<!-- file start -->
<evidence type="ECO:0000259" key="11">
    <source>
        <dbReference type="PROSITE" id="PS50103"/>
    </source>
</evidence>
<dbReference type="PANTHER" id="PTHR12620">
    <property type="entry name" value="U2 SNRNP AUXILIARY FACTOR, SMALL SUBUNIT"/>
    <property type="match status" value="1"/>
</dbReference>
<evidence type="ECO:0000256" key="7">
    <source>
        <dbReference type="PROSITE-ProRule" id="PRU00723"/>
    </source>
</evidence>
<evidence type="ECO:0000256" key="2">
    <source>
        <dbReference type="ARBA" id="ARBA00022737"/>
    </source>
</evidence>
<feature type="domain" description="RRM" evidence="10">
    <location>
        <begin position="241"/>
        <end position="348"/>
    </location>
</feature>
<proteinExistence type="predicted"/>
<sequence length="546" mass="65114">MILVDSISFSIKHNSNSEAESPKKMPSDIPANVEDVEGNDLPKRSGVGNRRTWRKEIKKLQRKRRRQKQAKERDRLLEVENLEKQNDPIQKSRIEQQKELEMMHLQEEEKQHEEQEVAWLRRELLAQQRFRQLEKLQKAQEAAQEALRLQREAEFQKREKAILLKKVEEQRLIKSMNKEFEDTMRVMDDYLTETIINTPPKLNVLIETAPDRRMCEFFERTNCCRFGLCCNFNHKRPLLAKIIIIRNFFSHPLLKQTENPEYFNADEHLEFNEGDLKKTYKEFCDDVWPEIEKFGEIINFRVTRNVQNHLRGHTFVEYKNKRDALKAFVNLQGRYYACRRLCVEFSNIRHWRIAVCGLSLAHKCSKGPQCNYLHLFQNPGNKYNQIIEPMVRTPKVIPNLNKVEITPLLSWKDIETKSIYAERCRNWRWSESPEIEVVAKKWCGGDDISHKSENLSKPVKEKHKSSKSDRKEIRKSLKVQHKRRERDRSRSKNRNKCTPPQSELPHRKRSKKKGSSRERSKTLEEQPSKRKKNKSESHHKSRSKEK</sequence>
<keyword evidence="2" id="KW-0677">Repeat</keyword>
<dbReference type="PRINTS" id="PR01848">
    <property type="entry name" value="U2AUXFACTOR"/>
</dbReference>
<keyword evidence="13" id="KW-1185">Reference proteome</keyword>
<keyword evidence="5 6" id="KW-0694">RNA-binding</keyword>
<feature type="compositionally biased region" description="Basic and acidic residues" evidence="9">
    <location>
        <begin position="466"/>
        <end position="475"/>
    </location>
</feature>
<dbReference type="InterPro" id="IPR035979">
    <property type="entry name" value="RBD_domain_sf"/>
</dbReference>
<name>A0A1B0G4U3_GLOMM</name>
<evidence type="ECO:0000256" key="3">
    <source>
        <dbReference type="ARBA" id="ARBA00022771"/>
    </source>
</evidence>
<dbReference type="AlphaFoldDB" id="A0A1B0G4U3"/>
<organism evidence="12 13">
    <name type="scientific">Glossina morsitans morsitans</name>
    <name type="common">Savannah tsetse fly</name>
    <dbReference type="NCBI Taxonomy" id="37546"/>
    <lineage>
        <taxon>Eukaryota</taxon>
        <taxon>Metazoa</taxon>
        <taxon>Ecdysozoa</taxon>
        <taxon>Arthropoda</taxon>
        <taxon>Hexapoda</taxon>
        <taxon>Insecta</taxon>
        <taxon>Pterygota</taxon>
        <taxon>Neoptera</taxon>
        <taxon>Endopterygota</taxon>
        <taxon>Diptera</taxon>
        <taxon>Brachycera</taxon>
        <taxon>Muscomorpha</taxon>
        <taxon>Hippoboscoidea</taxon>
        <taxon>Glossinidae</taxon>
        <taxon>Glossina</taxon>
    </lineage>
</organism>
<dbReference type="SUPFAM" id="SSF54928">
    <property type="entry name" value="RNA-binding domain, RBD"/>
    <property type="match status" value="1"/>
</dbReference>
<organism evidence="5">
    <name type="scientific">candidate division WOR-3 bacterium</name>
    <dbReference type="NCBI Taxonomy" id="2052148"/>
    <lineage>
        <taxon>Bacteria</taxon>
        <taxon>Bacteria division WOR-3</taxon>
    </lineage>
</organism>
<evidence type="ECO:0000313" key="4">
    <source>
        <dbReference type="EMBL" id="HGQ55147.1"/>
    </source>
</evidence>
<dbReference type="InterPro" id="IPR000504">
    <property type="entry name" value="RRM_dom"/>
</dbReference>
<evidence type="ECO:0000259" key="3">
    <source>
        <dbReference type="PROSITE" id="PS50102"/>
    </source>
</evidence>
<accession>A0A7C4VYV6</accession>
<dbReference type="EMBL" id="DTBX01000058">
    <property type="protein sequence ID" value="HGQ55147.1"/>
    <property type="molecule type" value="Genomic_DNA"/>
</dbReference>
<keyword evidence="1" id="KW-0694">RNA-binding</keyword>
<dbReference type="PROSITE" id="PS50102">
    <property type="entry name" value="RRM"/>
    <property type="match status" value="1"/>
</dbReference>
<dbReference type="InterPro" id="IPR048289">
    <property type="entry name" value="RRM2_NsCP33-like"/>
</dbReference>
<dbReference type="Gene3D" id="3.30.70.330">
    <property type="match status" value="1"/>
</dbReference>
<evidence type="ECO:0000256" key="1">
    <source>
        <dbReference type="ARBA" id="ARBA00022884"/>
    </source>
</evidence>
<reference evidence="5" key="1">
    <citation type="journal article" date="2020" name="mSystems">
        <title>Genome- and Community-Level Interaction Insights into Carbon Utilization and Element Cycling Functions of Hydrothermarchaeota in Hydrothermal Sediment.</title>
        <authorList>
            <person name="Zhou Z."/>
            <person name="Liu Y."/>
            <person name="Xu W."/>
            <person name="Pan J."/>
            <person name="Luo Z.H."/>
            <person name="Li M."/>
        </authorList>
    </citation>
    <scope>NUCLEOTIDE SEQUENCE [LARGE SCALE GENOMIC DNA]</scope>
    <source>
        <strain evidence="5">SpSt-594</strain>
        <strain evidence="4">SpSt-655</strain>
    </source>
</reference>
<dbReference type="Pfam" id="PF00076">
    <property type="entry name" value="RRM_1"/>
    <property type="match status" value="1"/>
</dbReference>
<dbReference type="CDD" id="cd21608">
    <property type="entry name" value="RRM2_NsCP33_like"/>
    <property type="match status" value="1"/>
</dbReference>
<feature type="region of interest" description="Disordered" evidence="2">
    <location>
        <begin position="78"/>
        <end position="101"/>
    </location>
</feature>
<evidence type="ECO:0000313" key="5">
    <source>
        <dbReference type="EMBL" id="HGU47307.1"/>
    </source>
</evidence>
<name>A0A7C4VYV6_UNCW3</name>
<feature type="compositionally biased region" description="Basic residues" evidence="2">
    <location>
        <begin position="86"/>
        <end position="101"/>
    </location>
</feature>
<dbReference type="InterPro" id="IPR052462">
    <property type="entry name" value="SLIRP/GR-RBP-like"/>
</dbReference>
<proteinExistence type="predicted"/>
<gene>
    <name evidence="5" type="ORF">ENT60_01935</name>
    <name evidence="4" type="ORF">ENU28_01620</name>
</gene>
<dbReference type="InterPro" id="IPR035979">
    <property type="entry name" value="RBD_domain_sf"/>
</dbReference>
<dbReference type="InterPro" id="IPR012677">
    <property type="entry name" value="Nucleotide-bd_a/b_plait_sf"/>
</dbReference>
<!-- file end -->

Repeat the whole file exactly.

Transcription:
<evidence type="ECO:0000259" key="11">
    <source>
        <dbReference type="PROSITE" id="PS50103"/>
    </source>
</evidence>
<dbReference type="PANTHER" id="PTHR12620">
    <property type="entry name" value="U2 SNRNP AUXILIARY FACTOR, SMALL SUBUNIT"/>
    <property type="match status" value="1"/>
</dbReference>
<evidence type="ECO:0000256" key="7">
    <source>
        <dbReference type="PROSITE-ProRule" id="PRU00723"/>
    </source>
</evidence>
<evidence type="ECO:0000256" key="2">
    <source>
        <dbReference type="ARBA" id="ARBA00022737"/>
    </source>
</evidence>
<feature type="domain" description="RRM" evidence="10">
    <location>
        <begin position="241"/>
        <end position="348"/>
    </location>
</feature>
<proteinExistence type="predicted"/>
<sequence length="546" mass="65114">MILVDSISFSIKHNSNSEAESPKKMPSDIPANVEDVEGNDLPKRSGVGNRRTWRKEIKKLQRKRRRQKQAKERDRLLEVENLEKQNDPIQKSRIEQQKELEMMHLQEEEKQHEEQEVAWLRRELLAQQRFRQLEKLQKAQEAAQEALRLQREAEFQKREKAILLKKVEEQRLIKSMNKEFEDTMRVMDDYLTETIINTPPKLNVLIETAPDRRMCEFFERTNCCRFGLCCNFNHKRPLLAKIIIIRNFFSHPLLKQTENPEYFNADEHLEFNEGDLKKTYKEFCDDVWPEIEKFGEIINFRVTRNVQNHLRGHTFVEYKNKRDALKAFVNLQGRYYACRRLCVEFSNIRHWRIAVCGLSLAHKCSKGPQCNYLHLFQNPGNKYNQIIEPMVRTPKVIPNLNKVEITPLLSWKDIETKSIYAERCRNWRWSESPEIEVVAKKWCGGDDISHKSENLSKPVKEKHKSSKSDRKEIRKSLKVQHKRRERDRSRSKNRNKCTPPQSELPHRKRSKKKGSSRERSKTLEEQPSKRKKNKSESHHKSRSKEK</sequence>
<keyword evidence="2" id="KW-0677">Repeat</keyword>
<dbReference type="PRINTS" id="PR01848">
    <property type="entry name" value="U2AUXFACTOR"/>
</dbReference>
<keyword evidence="13" id="KW-1185">Reference proteome</keyword>
<keyword evidence="5 6" id="KW-0694">RNA-binding</keyword>
<feature type="compositionally biased region" description="Basic and acidic residues" evidence="9">
    <location>
        <begin position="466"/>
        <end position="475"/>
    </location>
</feature>
<dbReference type="InterPro" id="IPR035979">
    <property type="entry name" value="RBD_domain_sf"/>
</dbReference>
<name>A0A1B0G4U3_GLOMM</name>
<evidence type="ECO:0000256" key="3">
    <source>
        <dbReference type="ARBA" id="ARBA00022771"/>
    </source>
</evidence>
<dbReference type="AlphaFoldDB" id="A0A1B0G4U3"/>
<organism evidence="12 13">
    <name type="scientific">Glossina morsitans morsitans</name>
    <name type="common">Savannah tsetse fly</name>
    <dbReference type="NCBI Taxonomy" id="37546"/>
    <lineage>
        <taxon>Eukaryota</taxon>
        <taxon>Metazoa</taxon>
        <taxon>Ecdysozoa</taxon>
        <taxon>Arthropoda</taxon>
        <taxon>Hexapoda</taxon>
        <taxon>Insecta</taxon>
        <taxon>Pterygota</taxon>
        <taxon>Neoptera</taxon>
        <taxon>Endopterygota</taxon>
        <taxon>Diptera</taxon>
        <taxon>Brachycera</taxon>
        <taxon>Muscomorpha</taxon>
        <taxon>Hippoboscoidea</taxon>
        <taxon>Glossinidae</taxon>
        <taxon>Glossina</taxon>
    </lineage>
</organism>
<dbReference type="SUPFAM" id="SSF54928">
    <property type="entry name" value="RNA-binding domain, RBD"/>
    <property type="match status" value="1"/>
</dbReference>
<organism evidence="5">
    <name type="scientific">candidate division WOR-3 bacterium</name>
    <dbReference type="NCBI Taxonomy" id="2052148"/>
    <lineage>
        <taxon>Bacteria</taxon>
        <taxon>Bacteria division WOR-3</taxon>
    </lineage>
</organism>
<evidence type="ECO:0000313" key="4">
    <source>
        <dbReference type="EMBL" id="HGQ55147.1"/>
    </source>
</evidence>
<dbReference type="InterPro" id="IPR000504">
    <property type="entry name" value="RRM_dom"/>
</dbReference>
<evidence type="ECO:0000259" key="3">
    <source>
        <dbReference type="PROSITE" id="PS50102"/>
    </source>
</evidence>
<accession>A0A7C4VYV6</accession>
<dbReference type="EMBL" id="DTBX01000058">
    <property type="protein sequence ID" value="HGQ55147.1"/>
    <property type="molecule type" value="Genomic_DNA"/>
</dbReference>
<keyword evidence="1" id="KW-0694">RNA-binding</keyword>
<dbReference type="PROSITE" id="PS50102">
    <property type="entry name" value="RRM"/>
    <property type="match status" value="1"/>
</dbReference>
<dbReference type="InterPro" id="IPR048289">
    <property type="entry name" value="RRM2_NsCP33-like"/>
</dbReference>
<dbReference type="Gene3D" id="3.30.70.330">
    <property type="match status" value="1"/>
</dbReference>
<evidence type="ECO:0000256" key="1">
    <source>
        <dbReference type="ARBA" id="ARBA00022884"/>
    </source>
</evidence>
<reference evidence="5" key="1">
    <citation type="journal article" date="2020" name="mSystems">
        <title>Genome- and Community-Level Interaction Insights into Carbon Utilization and Element Cycling Functions of Hydrothermarchaeota in Hydrothermal Sediment.</title>
        <authorList>
            <person name="Zhou Z."/>
            <person name="Liu Y."/>
            <person name="Xu W."/>
            <person name="Pan J."/>
            <person name="Luo Z.H."/>
            <person name="Li M."/>
        </authorList>
    </citation>
    <scope>NUCLEOTIDE SEQUENCE [LARGE SCALE GENOMIC DNA]</scope>
    <source>
        <strain evidence="5">SpSt-594</strain>
        <strain evidence="4">SpSt-655</strain>
    </source>
</reference>
<dbReference type="Pfam" id="PF00076">
    <property type="entry name" value="RRM_1"/>
    <property type="match status" value="1"/>
</dbReference>
<dbReference type="CDD" id="cd21608">
    <property type="entry name" value="RRM2_NsCP33_like"/>
    <property type="match status" value="1"/>
</dbReference>
<feature type="region of interest" description="Disordered" evidence="2">
    <location>
        <begin position="78"/>
        <end position="101"/>
    </location>
</feature>
<evidence type="ECO:0000313" key="5">
    <source>
        <dbReference type="EMBL" id="HGU47307.1"/>
    </source>
</evidence>
<name>A0A7C4VYV6_UNCW3</name>
<feature type="compositionally biased region" description="Basic residues" evidence="2">
    <location>
        <begin position="86"/>
        <end position="101"/>
    </location>
</feature>
<dbReference type="InterPro" id="IPR052462">
    <property type="entry name" value="SLIRP/GR-RBP-like"/>
</dbReference>
<proteinExistence type="predicted"/>
<gene>
    <name evidence="5" type="ORF">ENT60_01935</name>
    <name evidence="4" type="ORF">ENU28_01620</name>
</gene>
<dbReference type="InterPro" id="IPR035979">
    <property type="entry name" value="RBD_domain_sf"/>
</dbReference>
<dbReference type="InterPro" id="IPR012677">
    <property type="entry name" value="Nucleotide-bd_a/b_plait_sf"/>
</dbReference>